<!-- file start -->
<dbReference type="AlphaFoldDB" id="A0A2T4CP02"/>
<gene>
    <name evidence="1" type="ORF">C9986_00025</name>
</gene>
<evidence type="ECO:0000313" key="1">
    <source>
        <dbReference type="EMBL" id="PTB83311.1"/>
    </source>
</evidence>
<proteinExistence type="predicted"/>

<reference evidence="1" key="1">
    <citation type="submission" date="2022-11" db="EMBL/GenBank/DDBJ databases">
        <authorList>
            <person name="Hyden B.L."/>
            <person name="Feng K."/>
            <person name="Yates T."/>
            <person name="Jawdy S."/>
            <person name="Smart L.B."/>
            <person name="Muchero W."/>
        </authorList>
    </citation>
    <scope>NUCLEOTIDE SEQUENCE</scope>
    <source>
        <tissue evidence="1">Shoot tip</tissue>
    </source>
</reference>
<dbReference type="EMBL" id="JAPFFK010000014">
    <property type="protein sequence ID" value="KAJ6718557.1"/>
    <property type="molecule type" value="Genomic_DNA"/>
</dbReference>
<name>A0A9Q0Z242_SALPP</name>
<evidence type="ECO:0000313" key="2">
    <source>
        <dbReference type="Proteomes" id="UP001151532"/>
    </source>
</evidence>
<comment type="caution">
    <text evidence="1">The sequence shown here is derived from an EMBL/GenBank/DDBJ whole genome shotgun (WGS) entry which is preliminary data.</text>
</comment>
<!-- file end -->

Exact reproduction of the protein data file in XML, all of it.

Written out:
<dbReference type="AlphaFoldDB" id="A0A2T4CP02"/>
<gene>
    <name evidence="1" type="ORF">C9986_00025</name>
</gene>
<evidence type="ECO:0000313" key="1">
    <source>
        <dbReference type="EMBL" id="PTB83311.1"/>
    </source>
</evidence>
<proteinExistence type="predicted"/>

<reference evidence="1" key="1">
    <citation type="submission" date="2022-11" db="EMBL/GenBank/DDBJ databases">
        <authorList>
            <person name="Hyden B.L."/>
            <person name="Feng K."/>
            <person name="Yates T."/>
            <person name="Jawdy S."/>
            <person name="Smart L.B."/>
            <person name="Muchero W."/>
        </authorList>
    </citation>
    <scope>NUCLEOTIDE SEQUENCE</scope>
    <source>
        <tissue evidence="1">Shoot tip</tissue>
    </source>
</reference>
<dbReference type="EMBL" id="JAPFFK010000014">
    <property type="protein sequence ID" value="KAJ6718557.1"/>
    <property type="molecule type" value="Genomic_DNA"/>
</dbReference>
<name>A0A9Q0Z242_SALPP</name>
<evidence type="ECO:0000313" key="2">
    <source>
        <dbReference type="Proteomes" id="UP001151532"/>
    </source>
</evidence>
<comment type="caution">
    <text evidence="1">The sequence shown here is derived from an EMBL/GenBank/DDBJ whole genome shotgun (WGS) entry which is preliminary data.</text>
</comment>